By Sandra Dowling
PwC’s most recent internationally-focused study of the millennial generation made one thing clear, when it comes to the female millennial we really are talking about a new era of female talent. These women, currently entering the workforce and moving into management positions are more confident and ambitious than ever before. The ambition of this generation of women is exemplified by the fact that they rank opportunities for career progression as the most attractive attribute in an employer. Nearly half believe they can reach the very top within their organisation, which attests to their confidence.
Power and potential
What particularly struck me about the findings was the earning power and wealth creating potential of this generation as when it comes to earning power and patterns, female millennials are very much trail blazers. Of the female millennials who are in a relationship, 86% are part of a dual career couple, with 42% earning equal salaries to their partner or spouse and almost a quarter (24%) are the primary earner in their relationship. This means that 66% earn as much or more than their partner or spouse. And as millennial women progress in their careers, the more likely they are to out-earn their other halves.
Women should be able to fulfil their potential without being impacted by any blindspots that may exist within the workplace. More than 70% of the women taking part in our millennial research felt that opportunities are not equal for all. Over 40% believed that employers are too male biased when it comes to promotion, a big jump from when we carried out a comparable survey of millennials internationally in 2011. Research on blindspots suggests that leaders still tend to promote people like themselves, and because so many leaders are men, talented and aspiring women may face increased challenges.
Focusing on the outcomes
As a single mother bringing up young twins, one of the key issues for me is flexibility. Half of the women in our survey say that flexibility and work-life balance programmes exist in their organisations, but aren’t readily available to them in practice. Worryingly, more than 40% believe taking advantage of flexibility and work-life balance programmes would actually have negative consequences for their careers. If key talent and wealth creators are lost because of this, it will inevitably damage the business and the economy. Employers need to make flexibility a real part of all staff’s working lives rather than a just a passive policy. The key to this is focusing on outcomes rather than presence in the office: if I want to take time out to go to my children’s sports day, for example, that will enhance rather than detract from my ability to deliver for the firm.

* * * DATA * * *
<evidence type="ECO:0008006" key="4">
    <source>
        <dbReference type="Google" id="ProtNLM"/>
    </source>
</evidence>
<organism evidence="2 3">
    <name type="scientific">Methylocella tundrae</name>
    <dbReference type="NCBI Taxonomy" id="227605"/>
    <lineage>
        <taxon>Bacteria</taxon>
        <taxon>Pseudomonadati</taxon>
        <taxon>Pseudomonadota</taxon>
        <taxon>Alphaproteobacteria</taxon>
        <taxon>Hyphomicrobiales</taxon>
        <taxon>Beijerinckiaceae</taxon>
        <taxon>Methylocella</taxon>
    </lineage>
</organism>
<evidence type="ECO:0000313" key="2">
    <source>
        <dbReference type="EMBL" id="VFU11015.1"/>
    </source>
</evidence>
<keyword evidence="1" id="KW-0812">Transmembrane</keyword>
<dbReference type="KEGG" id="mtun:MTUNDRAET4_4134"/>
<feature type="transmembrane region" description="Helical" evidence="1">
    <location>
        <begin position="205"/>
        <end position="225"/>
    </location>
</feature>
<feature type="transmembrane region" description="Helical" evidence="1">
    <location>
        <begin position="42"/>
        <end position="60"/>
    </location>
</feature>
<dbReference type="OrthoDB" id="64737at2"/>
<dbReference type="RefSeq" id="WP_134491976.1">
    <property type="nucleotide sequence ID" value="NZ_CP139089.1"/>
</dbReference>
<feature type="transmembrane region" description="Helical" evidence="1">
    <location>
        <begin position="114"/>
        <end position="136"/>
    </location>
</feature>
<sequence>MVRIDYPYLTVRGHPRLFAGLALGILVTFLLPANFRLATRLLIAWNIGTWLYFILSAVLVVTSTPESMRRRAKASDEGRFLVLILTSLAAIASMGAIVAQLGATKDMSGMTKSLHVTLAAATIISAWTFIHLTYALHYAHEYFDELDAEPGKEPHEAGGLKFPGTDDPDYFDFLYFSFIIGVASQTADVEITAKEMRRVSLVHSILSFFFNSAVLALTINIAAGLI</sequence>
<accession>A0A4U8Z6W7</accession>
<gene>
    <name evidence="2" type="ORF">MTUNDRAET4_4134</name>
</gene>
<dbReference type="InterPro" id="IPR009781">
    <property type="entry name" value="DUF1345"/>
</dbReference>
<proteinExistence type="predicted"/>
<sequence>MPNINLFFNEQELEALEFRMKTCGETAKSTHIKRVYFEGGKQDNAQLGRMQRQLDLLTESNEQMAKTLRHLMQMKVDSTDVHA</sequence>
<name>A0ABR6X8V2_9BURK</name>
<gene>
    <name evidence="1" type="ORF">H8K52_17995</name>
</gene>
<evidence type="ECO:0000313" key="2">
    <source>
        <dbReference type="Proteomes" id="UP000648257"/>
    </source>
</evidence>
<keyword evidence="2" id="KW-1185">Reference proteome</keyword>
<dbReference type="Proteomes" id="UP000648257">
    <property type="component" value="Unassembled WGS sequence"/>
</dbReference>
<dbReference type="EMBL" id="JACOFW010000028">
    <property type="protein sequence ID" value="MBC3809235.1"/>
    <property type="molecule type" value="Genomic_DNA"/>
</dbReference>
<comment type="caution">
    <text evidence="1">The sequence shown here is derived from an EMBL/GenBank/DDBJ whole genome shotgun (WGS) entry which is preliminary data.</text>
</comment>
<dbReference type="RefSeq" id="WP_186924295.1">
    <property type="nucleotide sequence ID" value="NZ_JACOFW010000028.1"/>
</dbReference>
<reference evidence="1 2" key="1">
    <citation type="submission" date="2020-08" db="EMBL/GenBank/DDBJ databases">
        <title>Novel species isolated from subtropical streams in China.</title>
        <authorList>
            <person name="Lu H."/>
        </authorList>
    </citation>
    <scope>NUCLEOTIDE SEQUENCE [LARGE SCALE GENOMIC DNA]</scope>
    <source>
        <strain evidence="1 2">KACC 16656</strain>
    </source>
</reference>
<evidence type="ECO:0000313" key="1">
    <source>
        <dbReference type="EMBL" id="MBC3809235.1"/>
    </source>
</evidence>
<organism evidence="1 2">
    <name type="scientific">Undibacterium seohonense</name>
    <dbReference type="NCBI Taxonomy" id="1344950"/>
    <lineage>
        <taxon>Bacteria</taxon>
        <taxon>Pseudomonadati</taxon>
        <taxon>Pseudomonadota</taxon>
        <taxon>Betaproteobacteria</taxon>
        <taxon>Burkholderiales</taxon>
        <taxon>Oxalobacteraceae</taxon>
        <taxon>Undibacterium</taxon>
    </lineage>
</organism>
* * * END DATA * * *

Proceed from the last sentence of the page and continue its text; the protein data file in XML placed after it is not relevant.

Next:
We are working hard at PwC UK to change things and what’s encouraging for me is that diversity and inclusion are seen as business imperatives rather than just nice-to-haves. And to get where we want to be and realise the benefits, we recognise the need to ask difficult questions and challenge assumptions that have persisted for generations. For those that invest in their female talent, the rewards of creating more wealth for the business will flow.
Overcoming the obstacles
Women clearly need to keep pushing against these barriers, but to remove them altogether requires real engagement from male colleagues. One of the ways that we at PwC UK are trying to identify and overcome potential unconscious biases is through our open mind training curriculum. The change programme is designed to help people become mindful of the potential blind spots in their thinking and the impact on their decisions. For example, “Am I making assumptions about people that don’t reflect their real talent and potential?” We back this up by setting and tracking gender and ethnicity targets for our different business units.
I have also been closely involved in our UK shadowing programme, in which students get a taste of what we do and how they can contribute. Firms like ours can appear daunting from the outside, so it’s great to see that more than 90% of the women who take part in this initiative choose to seek a career with us. Additionally, leaders like me can get a taste of what our younger colleagues are facing through our reverse mentoring programme, allowing us to shadow them on a typical day.
|Sandra Dowling is a partner in PwC UK’s Investment Management practice in London and leads the Real Estate Assurance group in the UK.
A version of this blog post was first published in the Women’s Executive Network (WXN) ‘The Opinion’ magazine, Spring 2016 issue.